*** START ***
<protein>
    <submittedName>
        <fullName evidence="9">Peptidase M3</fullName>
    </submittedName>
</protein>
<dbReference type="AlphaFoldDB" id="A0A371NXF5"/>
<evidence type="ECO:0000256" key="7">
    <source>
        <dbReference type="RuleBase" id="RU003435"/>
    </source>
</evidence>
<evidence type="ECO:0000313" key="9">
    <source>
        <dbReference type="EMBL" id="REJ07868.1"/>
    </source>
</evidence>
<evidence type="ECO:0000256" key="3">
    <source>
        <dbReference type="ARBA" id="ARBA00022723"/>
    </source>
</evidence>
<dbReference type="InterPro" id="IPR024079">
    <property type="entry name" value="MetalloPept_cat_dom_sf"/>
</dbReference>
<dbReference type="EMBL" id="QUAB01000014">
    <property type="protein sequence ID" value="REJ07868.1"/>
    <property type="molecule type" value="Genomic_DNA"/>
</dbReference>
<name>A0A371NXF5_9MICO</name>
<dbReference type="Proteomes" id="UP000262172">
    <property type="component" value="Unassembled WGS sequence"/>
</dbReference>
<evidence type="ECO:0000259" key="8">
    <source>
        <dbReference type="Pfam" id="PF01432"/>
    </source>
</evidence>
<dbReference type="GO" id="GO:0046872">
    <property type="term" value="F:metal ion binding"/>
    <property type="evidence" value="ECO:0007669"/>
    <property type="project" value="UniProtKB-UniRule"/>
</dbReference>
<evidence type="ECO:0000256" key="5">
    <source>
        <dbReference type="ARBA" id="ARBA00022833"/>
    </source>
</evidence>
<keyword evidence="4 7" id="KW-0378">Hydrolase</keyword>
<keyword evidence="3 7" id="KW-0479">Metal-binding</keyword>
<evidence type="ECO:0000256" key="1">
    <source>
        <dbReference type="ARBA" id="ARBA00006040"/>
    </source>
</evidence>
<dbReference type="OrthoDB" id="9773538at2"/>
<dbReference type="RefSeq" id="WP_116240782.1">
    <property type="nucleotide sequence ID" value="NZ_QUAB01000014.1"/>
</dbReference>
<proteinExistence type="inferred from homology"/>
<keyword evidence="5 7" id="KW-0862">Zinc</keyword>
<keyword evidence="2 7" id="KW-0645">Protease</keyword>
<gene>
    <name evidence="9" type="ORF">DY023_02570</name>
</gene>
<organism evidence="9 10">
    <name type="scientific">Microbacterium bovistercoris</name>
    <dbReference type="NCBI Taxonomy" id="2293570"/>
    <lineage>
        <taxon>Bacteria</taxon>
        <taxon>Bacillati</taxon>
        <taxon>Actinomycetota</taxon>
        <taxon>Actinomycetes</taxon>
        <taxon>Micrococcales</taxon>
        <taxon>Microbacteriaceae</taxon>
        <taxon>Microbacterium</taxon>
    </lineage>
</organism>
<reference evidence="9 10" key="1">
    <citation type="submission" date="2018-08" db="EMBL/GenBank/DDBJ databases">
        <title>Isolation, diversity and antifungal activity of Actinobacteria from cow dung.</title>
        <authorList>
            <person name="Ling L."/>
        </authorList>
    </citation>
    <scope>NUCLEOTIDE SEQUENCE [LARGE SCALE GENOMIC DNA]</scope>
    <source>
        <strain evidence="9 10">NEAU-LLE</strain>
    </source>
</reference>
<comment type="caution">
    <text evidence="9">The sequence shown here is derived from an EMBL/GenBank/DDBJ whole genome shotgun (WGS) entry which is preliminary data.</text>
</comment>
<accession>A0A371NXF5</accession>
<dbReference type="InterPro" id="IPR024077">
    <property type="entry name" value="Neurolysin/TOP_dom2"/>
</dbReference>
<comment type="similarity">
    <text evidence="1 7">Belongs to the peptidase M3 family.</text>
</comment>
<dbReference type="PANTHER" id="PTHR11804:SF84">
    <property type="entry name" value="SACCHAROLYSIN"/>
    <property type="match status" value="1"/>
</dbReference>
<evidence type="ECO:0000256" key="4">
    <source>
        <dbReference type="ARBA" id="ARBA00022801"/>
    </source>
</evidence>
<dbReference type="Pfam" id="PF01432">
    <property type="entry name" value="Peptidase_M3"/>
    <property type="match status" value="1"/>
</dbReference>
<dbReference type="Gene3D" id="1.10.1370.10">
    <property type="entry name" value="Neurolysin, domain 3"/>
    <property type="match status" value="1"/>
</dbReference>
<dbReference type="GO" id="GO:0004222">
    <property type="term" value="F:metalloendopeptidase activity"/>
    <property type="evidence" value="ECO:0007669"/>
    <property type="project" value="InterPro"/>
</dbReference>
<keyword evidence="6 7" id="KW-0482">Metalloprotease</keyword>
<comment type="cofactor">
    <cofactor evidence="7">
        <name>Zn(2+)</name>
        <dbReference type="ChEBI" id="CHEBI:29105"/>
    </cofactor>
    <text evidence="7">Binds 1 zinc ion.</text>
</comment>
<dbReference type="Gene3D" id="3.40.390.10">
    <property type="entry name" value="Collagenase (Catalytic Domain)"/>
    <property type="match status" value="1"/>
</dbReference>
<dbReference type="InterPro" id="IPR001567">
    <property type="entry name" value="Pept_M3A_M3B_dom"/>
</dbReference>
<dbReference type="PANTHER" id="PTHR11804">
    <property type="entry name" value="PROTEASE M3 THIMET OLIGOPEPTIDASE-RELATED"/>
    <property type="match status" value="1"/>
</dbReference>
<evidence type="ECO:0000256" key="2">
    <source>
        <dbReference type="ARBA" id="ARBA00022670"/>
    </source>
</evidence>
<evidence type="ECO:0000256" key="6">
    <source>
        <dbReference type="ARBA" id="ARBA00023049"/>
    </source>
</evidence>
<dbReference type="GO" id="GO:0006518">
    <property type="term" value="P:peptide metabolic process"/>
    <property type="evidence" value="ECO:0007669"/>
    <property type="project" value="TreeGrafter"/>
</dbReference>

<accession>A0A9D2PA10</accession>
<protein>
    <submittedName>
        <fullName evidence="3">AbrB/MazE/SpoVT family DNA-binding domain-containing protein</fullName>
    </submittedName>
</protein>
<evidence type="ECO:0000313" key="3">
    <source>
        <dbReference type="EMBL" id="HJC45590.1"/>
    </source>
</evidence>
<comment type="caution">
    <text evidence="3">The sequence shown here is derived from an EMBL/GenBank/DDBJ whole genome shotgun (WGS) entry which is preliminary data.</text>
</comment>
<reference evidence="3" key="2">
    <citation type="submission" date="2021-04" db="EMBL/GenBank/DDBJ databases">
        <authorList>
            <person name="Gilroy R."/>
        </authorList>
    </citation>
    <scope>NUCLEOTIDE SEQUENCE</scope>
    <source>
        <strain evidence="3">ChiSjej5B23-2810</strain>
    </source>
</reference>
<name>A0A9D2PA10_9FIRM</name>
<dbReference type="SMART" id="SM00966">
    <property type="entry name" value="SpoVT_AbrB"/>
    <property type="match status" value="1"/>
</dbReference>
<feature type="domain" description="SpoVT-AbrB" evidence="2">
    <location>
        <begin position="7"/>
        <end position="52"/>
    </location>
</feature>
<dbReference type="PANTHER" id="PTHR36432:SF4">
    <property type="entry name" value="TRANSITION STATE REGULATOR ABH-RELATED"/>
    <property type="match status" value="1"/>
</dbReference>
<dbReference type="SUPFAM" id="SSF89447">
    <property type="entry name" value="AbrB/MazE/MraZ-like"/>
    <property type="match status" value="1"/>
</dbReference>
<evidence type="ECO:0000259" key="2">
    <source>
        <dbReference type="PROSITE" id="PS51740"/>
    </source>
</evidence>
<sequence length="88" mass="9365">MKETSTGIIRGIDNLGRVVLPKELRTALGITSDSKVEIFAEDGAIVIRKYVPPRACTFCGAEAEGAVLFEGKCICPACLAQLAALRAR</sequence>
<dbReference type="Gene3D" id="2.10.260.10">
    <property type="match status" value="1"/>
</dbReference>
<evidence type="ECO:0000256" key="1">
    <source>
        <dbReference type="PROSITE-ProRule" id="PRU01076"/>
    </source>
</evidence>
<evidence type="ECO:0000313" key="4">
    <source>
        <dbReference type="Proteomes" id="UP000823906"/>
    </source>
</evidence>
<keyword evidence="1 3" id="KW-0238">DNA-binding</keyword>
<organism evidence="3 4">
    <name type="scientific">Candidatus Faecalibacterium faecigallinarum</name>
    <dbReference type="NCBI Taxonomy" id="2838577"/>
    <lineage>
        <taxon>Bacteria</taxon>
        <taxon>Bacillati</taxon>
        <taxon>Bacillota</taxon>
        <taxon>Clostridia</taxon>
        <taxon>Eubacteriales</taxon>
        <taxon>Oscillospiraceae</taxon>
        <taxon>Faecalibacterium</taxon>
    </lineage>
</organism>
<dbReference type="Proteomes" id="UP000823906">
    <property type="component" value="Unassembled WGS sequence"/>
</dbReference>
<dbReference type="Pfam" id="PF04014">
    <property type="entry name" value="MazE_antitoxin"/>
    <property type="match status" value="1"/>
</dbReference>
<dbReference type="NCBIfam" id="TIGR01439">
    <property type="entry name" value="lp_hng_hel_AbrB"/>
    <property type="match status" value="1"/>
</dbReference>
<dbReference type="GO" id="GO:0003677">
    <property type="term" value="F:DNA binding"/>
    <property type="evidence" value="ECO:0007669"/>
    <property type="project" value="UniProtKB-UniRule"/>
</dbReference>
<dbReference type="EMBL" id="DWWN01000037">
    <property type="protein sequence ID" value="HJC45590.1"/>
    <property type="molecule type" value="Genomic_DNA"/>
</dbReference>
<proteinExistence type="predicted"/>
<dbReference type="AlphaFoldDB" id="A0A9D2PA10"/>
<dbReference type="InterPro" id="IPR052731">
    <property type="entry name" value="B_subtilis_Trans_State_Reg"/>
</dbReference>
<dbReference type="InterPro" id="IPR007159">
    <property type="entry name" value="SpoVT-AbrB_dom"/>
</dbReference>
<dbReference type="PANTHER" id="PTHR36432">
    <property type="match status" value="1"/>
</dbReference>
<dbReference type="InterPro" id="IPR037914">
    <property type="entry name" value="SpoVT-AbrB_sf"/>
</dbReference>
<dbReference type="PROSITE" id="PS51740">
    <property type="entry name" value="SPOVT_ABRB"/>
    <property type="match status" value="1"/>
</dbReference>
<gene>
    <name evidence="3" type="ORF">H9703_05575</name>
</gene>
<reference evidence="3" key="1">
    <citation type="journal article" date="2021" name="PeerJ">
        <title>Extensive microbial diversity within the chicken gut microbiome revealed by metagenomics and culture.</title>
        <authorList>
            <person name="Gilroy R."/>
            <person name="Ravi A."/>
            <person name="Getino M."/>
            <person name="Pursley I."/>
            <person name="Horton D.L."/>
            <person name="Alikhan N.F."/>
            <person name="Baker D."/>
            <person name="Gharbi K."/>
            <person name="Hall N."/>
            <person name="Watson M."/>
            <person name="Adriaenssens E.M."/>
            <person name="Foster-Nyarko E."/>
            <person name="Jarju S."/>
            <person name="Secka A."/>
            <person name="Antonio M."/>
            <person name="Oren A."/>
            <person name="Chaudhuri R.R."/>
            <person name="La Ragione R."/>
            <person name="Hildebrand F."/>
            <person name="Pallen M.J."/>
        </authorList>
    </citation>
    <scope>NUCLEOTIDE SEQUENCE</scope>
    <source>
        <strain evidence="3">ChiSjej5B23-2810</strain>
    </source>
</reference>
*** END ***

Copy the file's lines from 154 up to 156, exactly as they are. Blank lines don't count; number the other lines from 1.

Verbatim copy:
    <property type="project" value="TreeGrafter"/>
</dbReference>

<accession>A0A9D2PA10</accession>